Chief strategy officer or CSO basically is a C-level executive who is responsible for planning, facilitating and communicating the astrategic initiatives and future goals of a company. While most of the C-suite executives have strategic responsibility for their respective domains and tend to majorly focus on the day-to-day responsibilities involved in running a business, CSOs are more focused on the overall strategy of the firm. According to Steven Rindner, CSOs have an intangible role that is vital for anticipating the future of a company and mobilizing the organization to meet its challenges.
The chief strategy officer has a considerable influence on the success of the organization and the impact of the decisions taken by the CEO. Steven Rindner underlines that in many situations, CSOs also act as quiet strategy counsels for the CEO, which invariably increases their value in an organization. It is important for a CSO to build trust and stature throughout the company with their knowledge and capabilities, to be able to drive contentious strategic decisions.
There are diverse facets to the role of a CSO. Here are some of them:
- The advisor: The key responsibility of the CSO includes identify vital insights based on the market conditions and challenges, and knit them together to form a robust strategy that is actionable at the corporate and business unit levels. When acting as advisors, these executive professionals help in formulating the strategy of a company by framing clear strategic choices, soliciting the perspectives of the senior leaders of the firm, and articulating a comprehensive resulting corporate strategy. CSOs firstly discuss the strategy with the other executives and key stakeholders of a company to build consensus on key issues, prior to communicating them more broadly throughout the organization.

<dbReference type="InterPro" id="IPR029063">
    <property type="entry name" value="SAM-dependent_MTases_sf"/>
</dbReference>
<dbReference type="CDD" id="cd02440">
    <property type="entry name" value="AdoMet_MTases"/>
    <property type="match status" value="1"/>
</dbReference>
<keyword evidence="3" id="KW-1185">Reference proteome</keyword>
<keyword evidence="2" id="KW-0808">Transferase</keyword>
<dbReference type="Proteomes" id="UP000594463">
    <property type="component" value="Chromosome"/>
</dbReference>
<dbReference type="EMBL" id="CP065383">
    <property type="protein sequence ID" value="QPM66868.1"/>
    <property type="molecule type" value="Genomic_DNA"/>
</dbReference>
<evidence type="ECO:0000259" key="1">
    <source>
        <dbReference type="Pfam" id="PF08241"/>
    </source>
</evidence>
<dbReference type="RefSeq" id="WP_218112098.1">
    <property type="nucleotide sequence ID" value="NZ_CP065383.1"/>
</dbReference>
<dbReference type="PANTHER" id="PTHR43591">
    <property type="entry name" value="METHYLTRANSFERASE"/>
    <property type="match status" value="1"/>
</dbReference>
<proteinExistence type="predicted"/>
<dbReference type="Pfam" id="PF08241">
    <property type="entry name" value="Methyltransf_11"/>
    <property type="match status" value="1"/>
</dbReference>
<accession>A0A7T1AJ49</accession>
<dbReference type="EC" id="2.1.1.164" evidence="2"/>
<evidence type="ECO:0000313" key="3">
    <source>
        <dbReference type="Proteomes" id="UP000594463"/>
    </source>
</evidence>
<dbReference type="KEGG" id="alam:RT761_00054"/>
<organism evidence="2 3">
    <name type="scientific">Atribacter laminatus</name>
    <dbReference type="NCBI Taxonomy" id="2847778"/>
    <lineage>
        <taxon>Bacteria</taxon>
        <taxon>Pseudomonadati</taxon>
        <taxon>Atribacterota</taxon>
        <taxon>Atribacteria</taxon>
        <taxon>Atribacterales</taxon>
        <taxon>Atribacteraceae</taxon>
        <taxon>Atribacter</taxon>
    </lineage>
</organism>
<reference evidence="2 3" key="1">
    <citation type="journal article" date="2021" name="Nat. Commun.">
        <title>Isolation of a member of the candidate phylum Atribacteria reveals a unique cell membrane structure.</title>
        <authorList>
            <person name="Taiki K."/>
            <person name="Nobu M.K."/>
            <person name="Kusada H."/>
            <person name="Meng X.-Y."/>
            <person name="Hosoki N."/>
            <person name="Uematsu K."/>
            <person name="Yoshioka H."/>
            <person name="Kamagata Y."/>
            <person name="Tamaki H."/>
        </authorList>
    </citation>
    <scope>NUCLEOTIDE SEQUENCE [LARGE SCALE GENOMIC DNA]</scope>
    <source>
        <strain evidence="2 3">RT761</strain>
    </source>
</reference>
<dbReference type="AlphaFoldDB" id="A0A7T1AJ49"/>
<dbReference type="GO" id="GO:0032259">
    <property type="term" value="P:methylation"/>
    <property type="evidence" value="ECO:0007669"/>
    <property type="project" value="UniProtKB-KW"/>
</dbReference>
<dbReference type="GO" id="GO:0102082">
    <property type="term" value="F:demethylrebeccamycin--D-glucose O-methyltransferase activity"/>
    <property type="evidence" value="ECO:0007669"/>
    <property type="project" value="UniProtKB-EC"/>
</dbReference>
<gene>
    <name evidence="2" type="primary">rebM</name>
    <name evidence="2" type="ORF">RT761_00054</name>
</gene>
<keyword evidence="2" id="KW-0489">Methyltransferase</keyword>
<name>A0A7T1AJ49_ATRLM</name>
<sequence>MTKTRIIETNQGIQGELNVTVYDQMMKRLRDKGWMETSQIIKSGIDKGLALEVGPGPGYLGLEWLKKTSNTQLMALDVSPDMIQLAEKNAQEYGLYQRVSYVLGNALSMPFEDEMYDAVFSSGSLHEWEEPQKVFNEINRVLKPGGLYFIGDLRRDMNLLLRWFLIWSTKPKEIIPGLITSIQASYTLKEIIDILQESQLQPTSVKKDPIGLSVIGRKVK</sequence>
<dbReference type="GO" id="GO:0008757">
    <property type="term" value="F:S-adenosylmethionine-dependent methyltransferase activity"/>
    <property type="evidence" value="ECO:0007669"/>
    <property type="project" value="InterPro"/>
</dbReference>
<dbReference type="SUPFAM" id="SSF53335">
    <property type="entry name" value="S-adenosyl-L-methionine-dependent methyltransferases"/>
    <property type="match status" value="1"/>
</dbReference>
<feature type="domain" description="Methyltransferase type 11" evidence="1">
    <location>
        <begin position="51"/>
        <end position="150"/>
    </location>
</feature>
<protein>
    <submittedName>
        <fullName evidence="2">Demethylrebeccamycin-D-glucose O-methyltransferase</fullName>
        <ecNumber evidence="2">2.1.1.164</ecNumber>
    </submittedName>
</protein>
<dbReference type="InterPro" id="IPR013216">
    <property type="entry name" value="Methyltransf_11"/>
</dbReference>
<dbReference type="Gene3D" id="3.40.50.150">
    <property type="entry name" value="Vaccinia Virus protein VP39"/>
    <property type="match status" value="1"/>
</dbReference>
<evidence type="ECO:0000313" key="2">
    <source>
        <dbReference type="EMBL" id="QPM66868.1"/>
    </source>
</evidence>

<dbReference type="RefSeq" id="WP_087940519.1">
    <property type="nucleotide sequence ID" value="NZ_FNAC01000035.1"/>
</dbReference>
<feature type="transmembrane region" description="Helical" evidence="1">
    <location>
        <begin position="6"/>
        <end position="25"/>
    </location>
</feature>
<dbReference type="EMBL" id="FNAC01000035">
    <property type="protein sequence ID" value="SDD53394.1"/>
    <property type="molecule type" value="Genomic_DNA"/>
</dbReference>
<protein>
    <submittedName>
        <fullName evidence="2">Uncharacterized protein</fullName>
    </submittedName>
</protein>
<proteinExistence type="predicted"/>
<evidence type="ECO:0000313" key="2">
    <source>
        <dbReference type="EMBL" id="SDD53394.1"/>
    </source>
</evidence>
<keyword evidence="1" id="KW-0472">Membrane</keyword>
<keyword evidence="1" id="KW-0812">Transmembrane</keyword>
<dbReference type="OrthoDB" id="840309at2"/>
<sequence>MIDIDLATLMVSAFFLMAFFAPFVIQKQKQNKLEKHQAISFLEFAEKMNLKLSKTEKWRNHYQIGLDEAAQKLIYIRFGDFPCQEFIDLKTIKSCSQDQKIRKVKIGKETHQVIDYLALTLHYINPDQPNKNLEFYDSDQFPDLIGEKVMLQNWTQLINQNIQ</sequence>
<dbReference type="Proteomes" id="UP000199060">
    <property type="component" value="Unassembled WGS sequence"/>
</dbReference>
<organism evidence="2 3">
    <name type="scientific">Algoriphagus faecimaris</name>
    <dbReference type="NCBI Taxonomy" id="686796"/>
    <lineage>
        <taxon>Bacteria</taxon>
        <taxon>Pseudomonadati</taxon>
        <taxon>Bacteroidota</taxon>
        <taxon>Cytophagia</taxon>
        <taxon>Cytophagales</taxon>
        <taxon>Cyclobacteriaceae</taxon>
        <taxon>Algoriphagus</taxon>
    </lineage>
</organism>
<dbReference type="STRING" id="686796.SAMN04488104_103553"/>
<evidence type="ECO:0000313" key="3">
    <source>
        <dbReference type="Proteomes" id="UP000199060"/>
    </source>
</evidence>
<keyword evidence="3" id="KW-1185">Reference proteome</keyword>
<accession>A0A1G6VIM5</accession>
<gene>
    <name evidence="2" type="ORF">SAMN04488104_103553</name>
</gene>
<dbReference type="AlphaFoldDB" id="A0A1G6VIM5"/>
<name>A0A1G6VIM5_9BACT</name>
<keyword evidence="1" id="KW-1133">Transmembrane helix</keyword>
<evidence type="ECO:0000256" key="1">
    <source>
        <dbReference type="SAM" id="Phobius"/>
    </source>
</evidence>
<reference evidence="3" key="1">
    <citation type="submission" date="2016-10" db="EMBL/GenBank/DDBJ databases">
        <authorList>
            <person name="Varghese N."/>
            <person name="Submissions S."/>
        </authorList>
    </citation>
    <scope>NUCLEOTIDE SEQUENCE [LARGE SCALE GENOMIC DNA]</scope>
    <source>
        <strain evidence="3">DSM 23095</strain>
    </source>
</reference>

- The sentinel: Many leaders expect CSOs to be their eyes and ears in the market, and warn them about potentially threatening competitive changes. In order to effectively act as the sentinel, CSOs would be required to routinely sense and monitor trends and events in their specific industry, and subsequently identify the most relevant signals. As they manage to effectively identify the most pertinent events, trends and uncertainties, the CSOs would be required to interpret their implications for the competitive strategy and long term goals of the organization. This process should be driven by facts about competitive intelligence in relation to diverse known and previously unknown competitors.
- The banker: In most cases, CSOs tend to be charged with overall business development functions that include identifying gaps in the business portfolio. These executive professionals can help build or develop strategic decisions that effectively fill those gaps, such as developing and overseeing the mergers and acquisition agenda of a company, and negotiating strategic partnerships. The mergers and acquisition related responsibilities of a business ideally entail identifying and executing deals, as well as managing the post-merger integration.
As per Steven Rindner that to be adequately successful, a CSO must try to hone the skills involved in meeting the requirements of each aspect of their role.